BEIJING, Nov. 17 (Xinhua) -- Changes to China's one-child policy, in place for decades, have aroused heated discussion, with some demographers seeing the change as a step toward balanced population development.
Couples in China will be allowed to have two children if one of the parents is an only child.
"The change of policy is of great importance and a practical step toward balanced population development in China, but it is not the end of China's family planning policy," said Li Jianmin, demographer with Tianjin's Nankai University.
The one-child policy was introduced in the late 1970s to rein in the surging population by limiting most urban couples to one child.
The policy was later relaxed and if both parents were only children they could have a second child regardless.
The latest change comes as Chinese society ages and the growing burden of social pensions poses great challenges to society as a whole.
ELDERLY CARE CONSIDERATION
With the one-child policy, authorities believed they had set the stage for an economic boom and social advancement, and there is no doubt that the policy has been very effective in that respect.
The falling birthrate which resulted however, has thrown the growth of the aging population into sharp focus and led to shrinkage of the working-age population.
China's sixth national census in 2010 showed a fertility rate between 1.5 and 1.6, almost the same as some developed countries which are now plagued by aging populations.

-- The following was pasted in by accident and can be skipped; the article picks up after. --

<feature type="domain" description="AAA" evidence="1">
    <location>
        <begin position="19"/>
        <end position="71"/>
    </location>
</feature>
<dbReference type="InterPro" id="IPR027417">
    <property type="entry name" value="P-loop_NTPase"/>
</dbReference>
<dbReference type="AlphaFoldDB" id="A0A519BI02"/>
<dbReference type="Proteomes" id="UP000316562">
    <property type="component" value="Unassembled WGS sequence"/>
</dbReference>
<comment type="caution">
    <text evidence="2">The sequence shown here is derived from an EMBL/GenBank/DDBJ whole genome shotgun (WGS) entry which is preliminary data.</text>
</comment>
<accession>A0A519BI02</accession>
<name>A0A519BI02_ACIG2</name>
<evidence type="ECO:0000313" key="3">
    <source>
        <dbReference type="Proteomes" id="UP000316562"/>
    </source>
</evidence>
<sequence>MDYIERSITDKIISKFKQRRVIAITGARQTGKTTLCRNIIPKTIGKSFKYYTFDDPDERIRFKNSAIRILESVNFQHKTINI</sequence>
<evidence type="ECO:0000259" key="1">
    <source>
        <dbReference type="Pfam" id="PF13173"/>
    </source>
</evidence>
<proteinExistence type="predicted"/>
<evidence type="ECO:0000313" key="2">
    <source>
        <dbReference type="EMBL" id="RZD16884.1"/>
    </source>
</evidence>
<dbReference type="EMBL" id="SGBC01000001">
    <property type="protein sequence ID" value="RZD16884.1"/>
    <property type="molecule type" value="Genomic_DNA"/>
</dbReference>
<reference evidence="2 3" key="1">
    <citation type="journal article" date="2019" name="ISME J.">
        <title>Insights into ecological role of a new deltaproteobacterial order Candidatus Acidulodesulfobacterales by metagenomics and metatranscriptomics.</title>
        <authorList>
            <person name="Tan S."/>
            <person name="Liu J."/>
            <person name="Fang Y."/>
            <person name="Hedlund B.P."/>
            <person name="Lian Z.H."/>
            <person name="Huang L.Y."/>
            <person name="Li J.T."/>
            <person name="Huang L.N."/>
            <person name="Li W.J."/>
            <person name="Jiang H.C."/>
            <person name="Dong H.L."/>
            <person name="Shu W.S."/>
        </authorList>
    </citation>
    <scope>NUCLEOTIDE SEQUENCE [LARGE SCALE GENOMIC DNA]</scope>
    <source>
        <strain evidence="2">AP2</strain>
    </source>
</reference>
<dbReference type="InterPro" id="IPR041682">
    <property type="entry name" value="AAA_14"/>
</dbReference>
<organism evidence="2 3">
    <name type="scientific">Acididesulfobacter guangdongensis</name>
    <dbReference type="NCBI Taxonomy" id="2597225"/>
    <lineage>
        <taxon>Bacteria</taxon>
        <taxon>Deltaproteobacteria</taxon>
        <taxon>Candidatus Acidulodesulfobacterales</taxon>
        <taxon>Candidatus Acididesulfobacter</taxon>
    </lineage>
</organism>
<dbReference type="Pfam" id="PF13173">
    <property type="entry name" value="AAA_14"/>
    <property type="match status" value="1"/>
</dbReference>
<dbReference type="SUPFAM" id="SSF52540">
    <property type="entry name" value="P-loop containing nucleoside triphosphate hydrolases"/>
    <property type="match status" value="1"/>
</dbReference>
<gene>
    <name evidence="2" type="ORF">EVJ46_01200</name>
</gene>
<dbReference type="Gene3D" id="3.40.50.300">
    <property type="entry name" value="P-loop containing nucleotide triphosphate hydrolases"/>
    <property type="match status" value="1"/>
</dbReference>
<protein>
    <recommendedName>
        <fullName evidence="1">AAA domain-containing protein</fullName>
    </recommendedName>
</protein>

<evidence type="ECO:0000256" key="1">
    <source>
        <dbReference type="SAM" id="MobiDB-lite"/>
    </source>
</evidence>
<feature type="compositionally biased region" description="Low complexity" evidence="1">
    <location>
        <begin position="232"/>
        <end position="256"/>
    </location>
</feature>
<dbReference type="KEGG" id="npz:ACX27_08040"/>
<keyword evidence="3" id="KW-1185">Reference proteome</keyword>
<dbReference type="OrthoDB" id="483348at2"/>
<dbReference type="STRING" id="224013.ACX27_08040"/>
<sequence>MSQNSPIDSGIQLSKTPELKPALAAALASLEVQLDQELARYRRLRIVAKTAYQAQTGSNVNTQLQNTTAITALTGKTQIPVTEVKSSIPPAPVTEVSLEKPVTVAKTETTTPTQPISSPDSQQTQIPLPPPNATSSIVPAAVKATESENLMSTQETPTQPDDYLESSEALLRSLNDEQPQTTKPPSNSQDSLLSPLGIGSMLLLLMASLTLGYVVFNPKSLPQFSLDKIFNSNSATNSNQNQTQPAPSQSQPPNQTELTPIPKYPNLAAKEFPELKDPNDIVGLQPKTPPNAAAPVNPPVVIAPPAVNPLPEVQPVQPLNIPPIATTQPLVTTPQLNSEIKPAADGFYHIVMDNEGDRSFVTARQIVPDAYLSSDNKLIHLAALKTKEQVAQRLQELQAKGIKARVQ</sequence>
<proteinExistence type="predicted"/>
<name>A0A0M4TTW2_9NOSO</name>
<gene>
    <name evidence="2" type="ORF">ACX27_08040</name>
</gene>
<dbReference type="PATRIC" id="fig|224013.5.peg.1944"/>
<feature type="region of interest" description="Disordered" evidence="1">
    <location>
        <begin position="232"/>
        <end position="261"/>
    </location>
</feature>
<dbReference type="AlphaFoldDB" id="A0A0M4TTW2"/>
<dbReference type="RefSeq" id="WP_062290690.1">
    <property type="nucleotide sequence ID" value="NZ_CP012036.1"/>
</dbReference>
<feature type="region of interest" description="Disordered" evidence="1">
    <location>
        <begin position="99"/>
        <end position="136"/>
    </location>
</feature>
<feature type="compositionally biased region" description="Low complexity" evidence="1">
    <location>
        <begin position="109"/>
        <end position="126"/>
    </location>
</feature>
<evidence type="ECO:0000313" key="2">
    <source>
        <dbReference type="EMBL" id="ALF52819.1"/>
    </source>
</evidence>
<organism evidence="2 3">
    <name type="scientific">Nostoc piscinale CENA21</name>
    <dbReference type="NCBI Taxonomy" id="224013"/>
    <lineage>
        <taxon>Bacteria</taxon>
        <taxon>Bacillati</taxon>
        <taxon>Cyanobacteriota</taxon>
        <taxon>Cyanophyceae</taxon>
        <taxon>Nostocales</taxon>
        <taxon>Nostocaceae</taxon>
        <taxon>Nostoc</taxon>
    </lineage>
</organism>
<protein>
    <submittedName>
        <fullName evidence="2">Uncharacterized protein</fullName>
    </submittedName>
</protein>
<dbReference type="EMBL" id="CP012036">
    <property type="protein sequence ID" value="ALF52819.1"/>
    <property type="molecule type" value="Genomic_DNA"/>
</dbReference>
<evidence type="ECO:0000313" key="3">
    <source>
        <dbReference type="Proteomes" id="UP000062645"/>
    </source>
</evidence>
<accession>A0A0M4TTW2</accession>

Statistics from the National Health and Family Planning Commission (NHFPC) contend that China's population (1.34 billion) would be 400 million higher were it not for the policy.
"Both higher and lower fertility rates could hinder balanced development between population and the social economy," said Guo Zhenwei, a family planning official with the NHFPC.
China's peak population should be about 1.5 billion with a birthrate around 1.8. In addition, the labor force (940 million) decreased by 3.45 million in 2012, the first absolute decrease, and is expected to decrease by about 29 million by the end of the decade.
The elderly population meanwhile, keeps on growing with those aged 60 and over numbering nearly 200 million, 14.3 percent of the total, far ahead of the international norm of 10 percent. The figure is forecast to exceed one third of the population by 2050.
"Loosening of the one-child policy will slow the aging phenomenon and relieve pressure on pensions," Li Jianmin added.